Shelley left Eton, with somewhat unexplained abruptness, in the summer of 1809; he matriculated at University College, Oxford, 10 April 1810. From the amount he published in the latter year it would seem that he spent much of the interim in writing, and it is known that he had a love affair with a cousin, Harriet Grove. At Oxford he formed a friendship with the able, rather cynical Thomas Jefferson Hogg, and was encouraged in his wholesale recalcitrancy. The university was little hospitable to advanced ideas, and when Shelley sent to bishops and heads of colleges, copies of his syllabus of arguments demonstrating The Necessity of Atheism, it was small wonder, though a great pity, that, on his failure to answer their questions, the authorities should have handed him a sentence of expulsion al
ready signed and sealed. (25 March 1811). Hogg protested and was also expelled.
The offending pamphlet was Shelley's sixth publication, and he still lacked several months of being 20. In 1810 he had published how, is something of a mystery Zastrozzi? ;
Oriental Poetry by Victor and Cazire (written in conjunction with his sister Elizabeth, withdrawn on the ground that she had borrowed from Monk” Lewis, long sought for in vain, but finally edited by Dr. Richard Garnett in 1898); Posthumous Fragments of Margaret Nicholson (the mad woman who had tried to kill George III); and Saint Irvyne; or, the Rosicrucian,' another Radcliffian romance. It is needless to say that these productions are devoid of intrinsic merit. His fifth publication was A Political View of the Existing State of Things, issued anonymously at Oxford for the benefit of Peter Finerty, a prisoner for libel. This has entirely disappeared.
Shelley left Oxford with mingled regret and indignation and took lodgings in London. His affair with his cousin Harriet Grove had been broken off, and he was soon involved in the most unhappy entanglement of his much entangled life. Not being permitted to come home unless he would break with Hogg and refusing to do this, he found himself adrift in London, and fate brought him in contact with a friend of his sister Elizabeth's, Harriet Westbrook, the pretty daughter of a retired hotel-keeper. She was romantic and fancied herself persecuted by her family; Shelley was also romantic, and persecuted, and quixotic, and inflammable. When he went out of town in July 1811 she wrote him pitiful letters, which so worked upon his feelings that he returned to London, ran away with her and married her at Edinburgh at the end of August. How far the girl's relatives connived at the capture of the baronet's son cannot be ascertained. Naturally the Shelleys were indignant, and cut off the madcap's allowance; but Mr. Westbrook allowed them £200 a year, and finally Shelley's father contributed the same amount.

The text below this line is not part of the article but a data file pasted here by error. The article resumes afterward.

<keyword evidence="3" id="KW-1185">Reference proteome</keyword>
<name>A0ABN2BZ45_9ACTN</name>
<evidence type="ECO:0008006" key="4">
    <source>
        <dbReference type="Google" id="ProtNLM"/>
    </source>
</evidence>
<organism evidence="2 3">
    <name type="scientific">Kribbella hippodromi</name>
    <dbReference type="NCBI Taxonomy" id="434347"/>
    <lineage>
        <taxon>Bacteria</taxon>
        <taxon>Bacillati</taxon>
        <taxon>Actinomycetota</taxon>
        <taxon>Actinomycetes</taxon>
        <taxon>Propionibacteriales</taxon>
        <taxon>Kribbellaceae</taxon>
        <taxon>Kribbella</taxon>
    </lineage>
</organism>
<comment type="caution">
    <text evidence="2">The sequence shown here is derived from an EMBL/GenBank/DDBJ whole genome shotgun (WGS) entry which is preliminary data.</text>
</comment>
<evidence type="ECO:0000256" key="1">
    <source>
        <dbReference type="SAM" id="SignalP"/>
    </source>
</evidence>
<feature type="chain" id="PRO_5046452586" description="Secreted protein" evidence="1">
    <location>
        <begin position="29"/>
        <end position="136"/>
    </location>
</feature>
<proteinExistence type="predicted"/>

It is unnecessary to detail their movements at this juncture save to say that they spent some months at Keswick near Southey and then, Shelley being inspired by the theories of Wils liam Godwin (q.v.), they went over to Ireland to attempt to redress the wrongs of the longsuffering people. They were accompanied by Harriet's sister, Eliza Westbrook, whose presence grew distasteful to Shelley, and they remained only about two months, since the Irish did not respond enthusiastically, to Shelley's pamphlets. He was merely a visionary a little ahead of his times, for Catholic emancipation came peacefully not so many years after his death. When he returned to England, he excited the attention of the government by revolutionary writings, but he was not molested. Believing, however, that an attempt had been made to assassinate him, he returned with his wife and sister-in-law to Ireland, and then he went with Harriet to London, where their first child was born (June 1813). About this time he printed privately his nebulous poem of freethought Queen Mab,' accompanied by notes and a «yindication of vegetarianism to which he had become a convert. Eight years later a pirated edition brought Queen Mab) into notoriety, much to its author's disgust. A dia